The modern world can be a dangerous place, but many local officials are now better prepared for one of the most dangerous threats in modern society — dealing with armed individuals.
Thursday marked the Yankton Area Chamber of Commerce’s first Business Sense & Security session — which the Chamber is referring to as "BS Sessions" — addressing workplace violence and preparedness.
The session was led by Lt. Mike Burgeson of the Yankton Police Department.
During the 90-minute session, Burgeson demonstrated many of the do’s and don’ts of situations involving armed individuals — be it in the workplace, church or anywhere else. He also introduced attendees to ALICE — Alert, Lockdown, Inform, Counter, Evacuate — training and how to effectively execute each procedure.
"This whole presentation is about keeping people safe in a situation with an armed intruder — whether with a knife, a gun or some other kind of instrument," Burgseon said. "I want to enable people to know they can save their own life and not just sit there and do nothing."
He added it’s pertinent people and businesses have plans of action in place to prepare for such situations.
"(Having) no plan is a plan to fail," he said. "In order to survive in a situation, you’ve got to know what to do. You’ve got to enable yourself and your staff to be able to take action."
Burgeson said that since the shooting at Columbine High School in 1999, philosophies have changed with law enforcement responses to active shooter incidents.
"We relied on SWAT teams to take care of that," he said. "We don’t have the time or the luxury to have SWAT come in, gear up and go take care of it. Law enforcement has to take care of it by themselves right now with the aid of the victims inside the building or wherever we’re at. The situation happens in about 2 minutes with a round being fired every 4 seconds. You don’t have time to wait."
In addition to a change in philosophy, he added there has been a change in education on the subject of mass-casualty incidents.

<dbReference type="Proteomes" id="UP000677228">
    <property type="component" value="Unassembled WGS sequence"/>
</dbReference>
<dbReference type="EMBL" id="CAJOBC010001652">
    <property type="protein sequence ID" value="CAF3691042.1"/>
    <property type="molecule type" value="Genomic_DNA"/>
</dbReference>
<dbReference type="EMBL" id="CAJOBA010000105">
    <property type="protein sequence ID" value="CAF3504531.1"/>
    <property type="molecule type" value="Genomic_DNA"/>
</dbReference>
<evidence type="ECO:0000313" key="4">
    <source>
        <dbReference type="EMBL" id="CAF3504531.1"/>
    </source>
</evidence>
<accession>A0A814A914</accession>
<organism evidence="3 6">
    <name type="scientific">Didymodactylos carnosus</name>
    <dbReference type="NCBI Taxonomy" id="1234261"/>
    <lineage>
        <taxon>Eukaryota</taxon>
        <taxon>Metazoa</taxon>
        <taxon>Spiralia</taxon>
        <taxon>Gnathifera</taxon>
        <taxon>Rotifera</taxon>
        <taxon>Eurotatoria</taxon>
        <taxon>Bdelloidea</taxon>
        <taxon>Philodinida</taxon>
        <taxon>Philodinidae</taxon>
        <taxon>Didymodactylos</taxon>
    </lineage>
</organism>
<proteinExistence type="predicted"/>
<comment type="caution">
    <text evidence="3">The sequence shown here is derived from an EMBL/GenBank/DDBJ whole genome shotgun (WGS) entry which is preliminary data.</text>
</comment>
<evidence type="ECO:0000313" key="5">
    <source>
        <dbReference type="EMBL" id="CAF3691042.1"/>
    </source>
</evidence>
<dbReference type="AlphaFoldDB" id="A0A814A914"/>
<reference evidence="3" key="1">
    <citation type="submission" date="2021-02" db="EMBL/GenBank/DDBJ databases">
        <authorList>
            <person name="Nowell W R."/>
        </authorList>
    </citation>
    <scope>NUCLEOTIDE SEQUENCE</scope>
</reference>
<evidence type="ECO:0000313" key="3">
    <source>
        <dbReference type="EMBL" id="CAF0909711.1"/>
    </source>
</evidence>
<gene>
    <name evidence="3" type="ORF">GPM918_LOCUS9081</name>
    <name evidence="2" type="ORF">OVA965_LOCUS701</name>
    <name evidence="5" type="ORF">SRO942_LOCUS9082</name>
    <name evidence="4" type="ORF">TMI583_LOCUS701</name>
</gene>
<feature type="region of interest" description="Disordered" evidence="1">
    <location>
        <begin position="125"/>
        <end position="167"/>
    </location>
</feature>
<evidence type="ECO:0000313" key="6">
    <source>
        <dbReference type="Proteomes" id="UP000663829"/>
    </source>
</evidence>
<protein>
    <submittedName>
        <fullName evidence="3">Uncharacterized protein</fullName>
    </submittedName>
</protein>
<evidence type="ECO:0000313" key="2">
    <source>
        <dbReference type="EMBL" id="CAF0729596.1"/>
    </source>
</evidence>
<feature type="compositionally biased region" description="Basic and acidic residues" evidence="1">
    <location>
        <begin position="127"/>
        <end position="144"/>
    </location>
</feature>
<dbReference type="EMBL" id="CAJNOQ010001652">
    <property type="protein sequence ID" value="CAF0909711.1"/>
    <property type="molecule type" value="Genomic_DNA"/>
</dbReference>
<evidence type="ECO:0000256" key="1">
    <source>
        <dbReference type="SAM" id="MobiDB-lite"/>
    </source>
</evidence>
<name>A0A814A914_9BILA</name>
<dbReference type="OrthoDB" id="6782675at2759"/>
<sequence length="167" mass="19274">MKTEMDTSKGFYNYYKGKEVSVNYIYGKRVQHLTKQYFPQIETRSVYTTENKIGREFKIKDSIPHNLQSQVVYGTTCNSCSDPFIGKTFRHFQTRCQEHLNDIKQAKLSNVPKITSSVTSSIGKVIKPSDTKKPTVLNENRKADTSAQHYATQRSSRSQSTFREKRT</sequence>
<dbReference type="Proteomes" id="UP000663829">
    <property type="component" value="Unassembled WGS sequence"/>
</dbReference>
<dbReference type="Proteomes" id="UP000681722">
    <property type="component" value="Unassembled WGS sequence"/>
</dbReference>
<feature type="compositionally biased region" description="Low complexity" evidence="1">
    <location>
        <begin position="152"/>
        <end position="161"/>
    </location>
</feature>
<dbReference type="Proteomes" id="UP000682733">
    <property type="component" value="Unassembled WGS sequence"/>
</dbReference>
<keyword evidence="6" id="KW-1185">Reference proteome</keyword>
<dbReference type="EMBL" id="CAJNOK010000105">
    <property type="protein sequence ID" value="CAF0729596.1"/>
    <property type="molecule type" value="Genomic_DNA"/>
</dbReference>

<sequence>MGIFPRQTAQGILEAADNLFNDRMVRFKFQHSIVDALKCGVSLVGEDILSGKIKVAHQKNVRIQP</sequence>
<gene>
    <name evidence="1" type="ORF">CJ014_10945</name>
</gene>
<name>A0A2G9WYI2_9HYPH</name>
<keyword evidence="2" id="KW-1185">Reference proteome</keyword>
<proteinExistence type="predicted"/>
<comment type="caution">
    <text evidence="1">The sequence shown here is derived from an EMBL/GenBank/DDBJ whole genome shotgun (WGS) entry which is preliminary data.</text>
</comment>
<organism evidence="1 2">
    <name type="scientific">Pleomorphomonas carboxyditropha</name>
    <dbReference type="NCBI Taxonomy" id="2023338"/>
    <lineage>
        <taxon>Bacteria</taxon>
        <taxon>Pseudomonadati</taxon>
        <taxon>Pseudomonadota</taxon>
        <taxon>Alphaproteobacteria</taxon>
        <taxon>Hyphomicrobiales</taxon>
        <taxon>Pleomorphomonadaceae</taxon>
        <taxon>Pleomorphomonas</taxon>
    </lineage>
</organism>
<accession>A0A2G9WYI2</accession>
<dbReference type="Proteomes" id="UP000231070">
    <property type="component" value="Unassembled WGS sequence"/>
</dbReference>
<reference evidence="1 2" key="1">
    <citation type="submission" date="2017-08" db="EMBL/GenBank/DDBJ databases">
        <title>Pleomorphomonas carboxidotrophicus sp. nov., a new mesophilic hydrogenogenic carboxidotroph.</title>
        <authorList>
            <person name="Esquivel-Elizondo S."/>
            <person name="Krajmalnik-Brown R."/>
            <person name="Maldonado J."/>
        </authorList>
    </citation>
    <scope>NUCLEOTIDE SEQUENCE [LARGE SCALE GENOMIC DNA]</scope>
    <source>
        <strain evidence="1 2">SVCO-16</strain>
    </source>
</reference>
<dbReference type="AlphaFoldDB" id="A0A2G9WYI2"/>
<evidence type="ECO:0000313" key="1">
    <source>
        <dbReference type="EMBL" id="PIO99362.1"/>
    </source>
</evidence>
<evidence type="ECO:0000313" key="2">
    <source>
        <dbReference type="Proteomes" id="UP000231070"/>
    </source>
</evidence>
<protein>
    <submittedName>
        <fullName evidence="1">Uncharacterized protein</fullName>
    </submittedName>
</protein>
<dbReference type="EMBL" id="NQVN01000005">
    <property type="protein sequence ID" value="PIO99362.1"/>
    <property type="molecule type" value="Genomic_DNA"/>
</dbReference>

"In the late ‘90s, nobody thought about this," he said. "It was not a talked-about subject. Talking about people shooting people is not a warm and fuzzy, feel-good topic. But it’s changing. I gave the 2018 statistics where we’ve already had five mass killings. It’s not about the gun; it’s about the evil heart that’s doing this."
Chamber director Carmen Schramm told the Press & Dakotan that she was happy with the response to the session.
"We were real pleased with the turnout, especially considering the weather," she said. "Since this is a topic of the times, and we know a lot of (bigger) businesses have already been through this training, we were happy to see our smaller businesses show up. Something like this can be useful, regardless of size."
She said that 89 people attended the seminar, ranging from business professionals to local officials.
Burgeson said it’s important not to adopt an "It Can’t Happen Here" attitude, even in a generally quiet place like Yankton.
"The threat is extremely real based on the simple fact that — I hope it never happens here— but the problem is, unless you’re going to stay here and stay in your house for the rest of your life, you’re going to go someplace where it’s going to happen," he said. "How many people have been to Orlando? How many people have been to the (Westroads) Mall (in Omaha)? How many people have been to the St. Cloud Mall where things have happened and things have gone bad? Just watch the news. Our society is changing and it’s not for the better."
Schramm said that the Chamber may even look into offering similar ALICE training sessions on a regular basis.
"We’re going to be doing a follow-up survey with all of the people that attended just to find out if they’d like some more extensive training on this," she said. "We may try it again next year and see if we can pull in a whole other crowd."
The next BS Session is set for April 26 and will cover business disaster preparedness and recovery.
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